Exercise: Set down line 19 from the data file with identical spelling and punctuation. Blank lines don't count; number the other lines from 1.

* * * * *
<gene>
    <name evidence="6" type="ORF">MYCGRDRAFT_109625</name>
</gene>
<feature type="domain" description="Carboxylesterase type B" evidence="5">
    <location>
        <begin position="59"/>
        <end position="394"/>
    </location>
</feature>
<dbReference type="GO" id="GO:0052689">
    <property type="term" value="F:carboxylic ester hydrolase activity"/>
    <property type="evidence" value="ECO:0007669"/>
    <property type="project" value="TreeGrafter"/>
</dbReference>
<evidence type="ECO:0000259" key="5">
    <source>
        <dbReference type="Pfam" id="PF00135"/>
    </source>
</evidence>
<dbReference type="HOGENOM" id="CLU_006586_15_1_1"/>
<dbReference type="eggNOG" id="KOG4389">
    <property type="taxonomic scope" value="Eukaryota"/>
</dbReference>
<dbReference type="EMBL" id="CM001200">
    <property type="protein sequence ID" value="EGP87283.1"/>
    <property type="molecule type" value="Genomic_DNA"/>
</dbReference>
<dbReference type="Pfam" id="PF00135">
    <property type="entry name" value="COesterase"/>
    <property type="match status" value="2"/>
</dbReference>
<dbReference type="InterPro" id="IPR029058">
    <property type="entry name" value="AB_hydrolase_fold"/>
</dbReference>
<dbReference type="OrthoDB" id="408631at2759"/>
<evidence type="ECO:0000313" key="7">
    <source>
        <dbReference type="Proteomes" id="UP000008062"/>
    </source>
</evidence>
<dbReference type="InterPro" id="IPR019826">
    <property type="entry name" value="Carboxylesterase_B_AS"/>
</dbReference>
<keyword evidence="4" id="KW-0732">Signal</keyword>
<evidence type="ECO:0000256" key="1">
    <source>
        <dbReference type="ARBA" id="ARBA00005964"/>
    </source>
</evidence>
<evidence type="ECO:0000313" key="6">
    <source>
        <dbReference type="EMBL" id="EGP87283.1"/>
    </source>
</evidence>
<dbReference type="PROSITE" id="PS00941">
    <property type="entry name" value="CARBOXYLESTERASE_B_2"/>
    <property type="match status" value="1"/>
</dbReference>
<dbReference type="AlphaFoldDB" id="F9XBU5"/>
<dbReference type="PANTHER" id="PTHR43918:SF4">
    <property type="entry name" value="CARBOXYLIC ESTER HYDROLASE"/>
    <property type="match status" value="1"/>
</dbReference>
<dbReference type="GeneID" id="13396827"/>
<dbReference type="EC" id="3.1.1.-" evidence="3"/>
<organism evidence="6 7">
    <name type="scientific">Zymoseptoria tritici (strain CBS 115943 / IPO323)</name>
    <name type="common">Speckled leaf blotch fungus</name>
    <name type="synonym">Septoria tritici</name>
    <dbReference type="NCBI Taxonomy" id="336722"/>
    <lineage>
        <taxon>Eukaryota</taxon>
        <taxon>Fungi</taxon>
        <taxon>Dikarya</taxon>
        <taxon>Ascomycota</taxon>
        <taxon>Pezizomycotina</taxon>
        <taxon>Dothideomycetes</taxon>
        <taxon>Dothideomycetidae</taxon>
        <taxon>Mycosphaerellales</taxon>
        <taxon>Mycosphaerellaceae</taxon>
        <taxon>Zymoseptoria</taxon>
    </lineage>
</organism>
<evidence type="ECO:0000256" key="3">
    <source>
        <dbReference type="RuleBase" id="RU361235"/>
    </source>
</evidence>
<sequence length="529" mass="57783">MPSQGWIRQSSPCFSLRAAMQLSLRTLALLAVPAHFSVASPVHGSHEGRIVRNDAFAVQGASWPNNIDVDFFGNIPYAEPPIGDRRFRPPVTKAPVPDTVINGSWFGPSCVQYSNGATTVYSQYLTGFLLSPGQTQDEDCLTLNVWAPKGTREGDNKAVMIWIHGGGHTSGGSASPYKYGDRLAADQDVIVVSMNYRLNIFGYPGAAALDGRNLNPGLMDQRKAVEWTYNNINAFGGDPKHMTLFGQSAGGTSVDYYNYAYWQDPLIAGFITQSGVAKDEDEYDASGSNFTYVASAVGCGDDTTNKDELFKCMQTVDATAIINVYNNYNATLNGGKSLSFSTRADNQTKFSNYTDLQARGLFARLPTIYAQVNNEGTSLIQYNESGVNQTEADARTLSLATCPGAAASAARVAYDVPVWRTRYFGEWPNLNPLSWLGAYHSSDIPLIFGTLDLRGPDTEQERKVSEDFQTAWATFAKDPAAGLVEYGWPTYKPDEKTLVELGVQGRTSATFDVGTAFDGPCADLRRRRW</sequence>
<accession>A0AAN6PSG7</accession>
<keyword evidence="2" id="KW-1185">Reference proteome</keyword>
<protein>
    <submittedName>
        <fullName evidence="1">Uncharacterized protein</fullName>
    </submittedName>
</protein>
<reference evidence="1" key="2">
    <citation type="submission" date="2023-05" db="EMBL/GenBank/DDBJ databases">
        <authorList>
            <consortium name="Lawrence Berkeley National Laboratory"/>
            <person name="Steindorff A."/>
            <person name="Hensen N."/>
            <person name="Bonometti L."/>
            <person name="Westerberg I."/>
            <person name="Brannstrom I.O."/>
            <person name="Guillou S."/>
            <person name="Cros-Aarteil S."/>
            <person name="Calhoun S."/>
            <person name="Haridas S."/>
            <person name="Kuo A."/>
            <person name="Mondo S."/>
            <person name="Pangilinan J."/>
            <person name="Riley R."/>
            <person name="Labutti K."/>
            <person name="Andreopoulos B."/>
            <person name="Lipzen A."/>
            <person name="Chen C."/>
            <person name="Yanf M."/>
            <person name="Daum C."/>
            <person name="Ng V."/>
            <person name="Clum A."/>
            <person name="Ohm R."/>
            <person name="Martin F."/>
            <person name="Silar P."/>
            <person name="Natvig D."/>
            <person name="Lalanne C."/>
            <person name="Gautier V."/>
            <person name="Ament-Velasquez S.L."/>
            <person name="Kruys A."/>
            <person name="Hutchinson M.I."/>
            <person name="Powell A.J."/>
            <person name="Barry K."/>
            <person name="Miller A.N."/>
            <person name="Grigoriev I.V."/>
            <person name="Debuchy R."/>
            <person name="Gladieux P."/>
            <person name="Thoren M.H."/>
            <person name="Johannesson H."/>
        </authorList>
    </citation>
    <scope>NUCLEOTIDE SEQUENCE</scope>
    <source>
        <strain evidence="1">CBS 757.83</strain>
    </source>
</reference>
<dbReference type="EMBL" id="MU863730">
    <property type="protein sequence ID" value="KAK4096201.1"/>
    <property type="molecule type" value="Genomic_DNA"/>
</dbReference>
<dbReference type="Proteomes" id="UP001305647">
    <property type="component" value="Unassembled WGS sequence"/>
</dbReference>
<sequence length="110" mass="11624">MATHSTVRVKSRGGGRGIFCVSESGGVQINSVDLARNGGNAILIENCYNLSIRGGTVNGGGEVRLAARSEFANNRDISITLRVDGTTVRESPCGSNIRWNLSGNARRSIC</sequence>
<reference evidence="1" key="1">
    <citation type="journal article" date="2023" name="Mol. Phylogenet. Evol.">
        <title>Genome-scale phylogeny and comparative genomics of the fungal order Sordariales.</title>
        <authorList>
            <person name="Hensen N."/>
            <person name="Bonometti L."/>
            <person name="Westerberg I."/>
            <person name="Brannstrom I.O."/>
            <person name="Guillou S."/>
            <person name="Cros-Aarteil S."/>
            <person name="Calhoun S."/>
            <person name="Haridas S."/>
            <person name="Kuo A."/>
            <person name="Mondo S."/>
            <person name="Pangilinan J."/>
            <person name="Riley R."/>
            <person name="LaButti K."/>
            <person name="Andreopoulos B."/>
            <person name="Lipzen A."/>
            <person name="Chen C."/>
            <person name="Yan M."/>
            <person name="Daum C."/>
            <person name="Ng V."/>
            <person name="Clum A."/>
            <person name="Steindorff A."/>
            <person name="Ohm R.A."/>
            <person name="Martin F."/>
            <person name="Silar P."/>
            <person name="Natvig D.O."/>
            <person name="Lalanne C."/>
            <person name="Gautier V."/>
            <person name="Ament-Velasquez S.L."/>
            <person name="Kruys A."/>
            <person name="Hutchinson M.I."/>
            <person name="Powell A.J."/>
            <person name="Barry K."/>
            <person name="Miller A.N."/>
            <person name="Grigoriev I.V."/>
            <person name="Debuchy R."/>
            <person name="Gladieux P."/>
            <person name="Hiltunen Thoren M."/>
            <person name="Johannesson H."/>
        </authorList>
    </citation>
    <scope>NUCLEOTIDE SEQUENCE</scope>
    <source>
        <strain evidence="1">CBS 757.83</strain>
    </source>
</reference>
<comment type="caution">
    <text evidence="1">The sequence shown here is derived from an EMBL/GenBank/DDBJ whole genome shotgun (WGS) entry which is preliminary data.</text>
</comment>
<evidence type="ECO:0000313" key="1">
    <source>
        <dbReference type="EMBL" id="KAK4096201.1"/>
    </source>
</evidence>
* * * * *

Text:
</evidence>